While the presence of ICL in galaxy clusters is no longer questioned, its formation mechanisms are still a matter of debate. Based on numerical simulations, Merritt (1984) showed that the ICL could form from stars dynamically stripped from their parent galaxy. Two main processes have been proposed: tidal stripping by the gravitational potential of the galaxy cluster (Byrd & Valtonen 1990), or violent encounters between a pair or a group of galaxies, leading to the formation of large tidal streams which then mix into the ICL component (Moore et al. 1996, 1999; Mihos 2004a). Numerical works based on N-body, and hydrodynamical cosmological simulations or semi-analytic model simulations have directly investigated the effects of those formation mechanisms (Napolitano et al. 2003; Willman et al. 2004; Murante et al. 2004, 2007; Rudick et al. 2006, 2009; Contini et al. 2014, 2018). While the literature is generally consistent with the fact that a large fraction of stars is found in the ICL at z = 0, and that the mergers and violent interactions between galaxies seem to be the main providers of those stars, there are still great discrepancies among the results, such as the time-period in which the ICL forms, its formation rate, and the relation between cluster mass and ICL fraction (Rudick et al. 2011; Tang et al. 2018).

Galaxy clusters are not the only place where diffuse light material is created. Sommer-Larsen (2006) showed in hydrodynamical simulations that galaxy groups act like smaller-scale galaxy clusters, producing their own intra-group light (IGL) through merging processes. This has been confirmed by several observational studies that found evidence for IGL in groups of galaxies (Da Rocha & Mendes de Oliveira 2005; Aguerri et al. 2006; Da Rocha et al. 2008). One could imagine that since cosmic filaments also seem to feature a significant amount of galaxy–galaxy mergers (Kuutma et al. 2017), an extended and smooth component, the intra-filament light (IFL), could be produced in the same manner.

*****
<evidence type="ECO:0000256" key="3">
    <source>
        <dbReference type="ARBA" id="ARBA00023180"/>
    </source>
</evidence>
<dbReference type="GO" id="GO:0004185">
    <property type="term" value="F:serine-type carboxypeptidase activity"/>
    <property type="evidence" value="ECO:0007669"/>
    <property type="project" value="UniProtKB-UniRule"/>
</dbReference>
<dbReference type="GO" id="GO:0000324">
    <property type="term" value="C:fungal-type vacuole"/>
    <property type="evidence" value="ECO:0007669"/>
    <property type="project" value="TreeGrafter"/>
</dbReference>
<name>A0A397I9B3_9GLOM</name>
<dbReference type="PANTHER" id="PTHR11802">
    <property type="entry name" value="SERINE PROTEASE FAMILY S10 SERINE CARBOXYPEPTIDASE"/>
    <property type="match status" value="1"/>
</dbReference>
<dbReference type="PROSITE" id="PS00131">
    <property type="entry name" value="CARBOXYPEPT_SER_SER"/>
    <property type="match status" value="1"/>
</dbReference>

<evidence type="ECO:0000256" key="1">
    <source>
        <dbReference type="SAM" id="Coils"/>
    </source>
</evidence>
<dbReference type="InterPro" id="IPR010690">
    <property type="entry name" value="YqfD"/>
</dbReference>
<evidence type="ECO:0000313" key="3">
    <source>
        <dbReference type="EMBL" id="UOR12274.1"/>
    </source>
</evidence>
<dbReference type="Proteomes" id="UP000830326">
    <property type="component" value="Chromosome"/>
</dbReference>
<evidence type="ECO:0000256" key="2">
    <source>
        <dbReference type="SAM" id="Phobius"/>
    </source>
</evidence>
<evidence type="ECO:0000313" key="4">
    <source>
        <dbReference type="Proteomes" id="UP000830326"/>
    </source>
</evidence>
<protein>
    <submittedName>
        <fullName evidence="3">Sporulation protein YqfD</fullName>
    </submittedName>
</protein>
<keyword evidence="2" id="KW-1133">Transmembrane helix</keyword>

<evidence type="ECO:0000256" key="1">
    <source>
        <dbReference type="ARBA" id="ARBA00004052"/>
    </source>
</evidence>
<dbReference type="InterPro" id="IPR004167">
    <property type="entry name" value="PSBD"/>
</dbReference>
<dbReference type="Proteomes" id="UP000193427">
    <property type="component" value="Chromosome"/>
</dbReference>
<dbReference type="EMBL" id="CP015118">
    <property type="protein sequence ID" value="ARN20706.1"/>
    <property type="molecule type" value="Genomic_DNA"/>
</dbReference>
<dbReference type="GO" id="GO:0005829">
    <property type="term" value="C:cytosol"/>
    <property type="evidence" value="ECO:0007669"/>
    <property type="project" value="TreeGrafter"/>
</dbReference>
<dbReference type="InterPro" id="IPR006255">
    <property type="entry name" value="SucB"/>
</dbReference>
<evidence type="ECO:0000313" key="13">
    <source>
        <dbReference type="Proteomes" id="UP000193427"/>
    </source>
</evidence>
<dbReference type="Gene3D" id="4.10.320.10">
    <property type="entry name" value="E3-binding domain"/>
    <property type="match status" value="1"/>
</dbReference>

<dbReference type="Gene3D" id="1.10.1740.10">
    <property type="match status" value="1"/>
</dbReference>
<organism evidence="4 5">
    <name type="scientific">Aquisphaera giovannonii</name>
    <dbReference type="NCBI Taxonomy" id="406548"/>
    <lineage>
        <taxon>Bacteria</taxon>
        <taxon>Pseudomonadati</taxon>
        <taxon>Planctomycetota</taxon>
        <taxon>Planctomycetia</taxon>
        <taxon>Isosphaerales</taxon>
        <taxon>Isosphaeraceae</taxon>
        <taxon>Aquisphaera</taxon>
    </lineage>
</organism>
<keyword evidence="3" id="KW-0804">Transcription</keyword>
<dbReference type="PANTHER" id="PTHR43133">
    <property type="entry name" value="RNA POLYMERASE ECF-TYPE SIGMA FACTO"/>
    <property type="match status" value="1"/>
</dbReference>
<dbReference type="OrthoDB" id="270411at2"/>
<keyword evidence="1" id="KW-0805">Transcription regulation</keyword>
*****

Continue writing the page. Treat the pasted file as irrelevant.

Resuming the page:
One way of increasing the ICL of a galaxy cluster could be through mergers with galaxy groups. This process has also been proposed by Mihos (2004b) as a potential source of ICL, as IGL could be formed in groups falling into bigger structures. In their work on the formation of ICL through tidal streams, Rudick et al. (2009) also showed that dynamically cold tidal streams could be formed through violent galaxy encounters in groups at early times. In some cases the tidal potential of such groups would be too weak for the streams to relax into the smooth IGL component, and the streams would remain still until their galaxy group falls into a stronger gravitational potential, to be finally mixed in the associated ICL. In the current hierarchical model of large-scale structure evolution, such groups featuring large and bright tidal streams that could become ICL in the future should be found in cosmic filaments during their infall into galaxy clusters. However, such systems have not yet been identified due to the difficulty in detecting and characterizing both cosmic filaments and ICL.

MACS J0717.5+3745 (hereafter MACS J0717) is a cluster at a redshift z = 0.5458 known to be the most massive cluster at z >  0.5, with a mass M (Martinet et al. 2016). Based on HFF data, Diego et al. (2015) and Limousin et al. (2016) made a mass reconstruction of the cluster. MACS J0717 is embedded in a very long double filament of galaxies extending over more than 9 Mpc in total (Ebeling et al. 2004; Kartaltepe et al. 2008; Jauzac et al. 2012; Durret et al. 2016). As already noted by Durret et al. (2016), neither of the two filaments (that they labeled B and C) is strongly detected in the X-rays, suggesting that we are probably dealing with cosmic web filaments linked to the cluster rather than with clusters or groups merging at large scales. This led us to choose this system to study for the first time the properties of a large-scale filament that seems to be feeding a massive cluster: the spatial distribution of the ICL, the galaxy luminosity function (GLF), which will be compared with that of the cluster itself (Martinet et al. 2017) and to field galaxy GLFs, and the orientations of the filament galaxies. The fact that MACS J0717 is covered by the Hubble Frontier Fields (Lotz et al. 2017) and therefore very deeply observed with the Hubble Space Telescope (HST) makes it an ideal object to attempt the detection of diffuse ICL with our new software, DAWIS (Detection Algorithm with Wavelets for Intra-cluster light Surveys).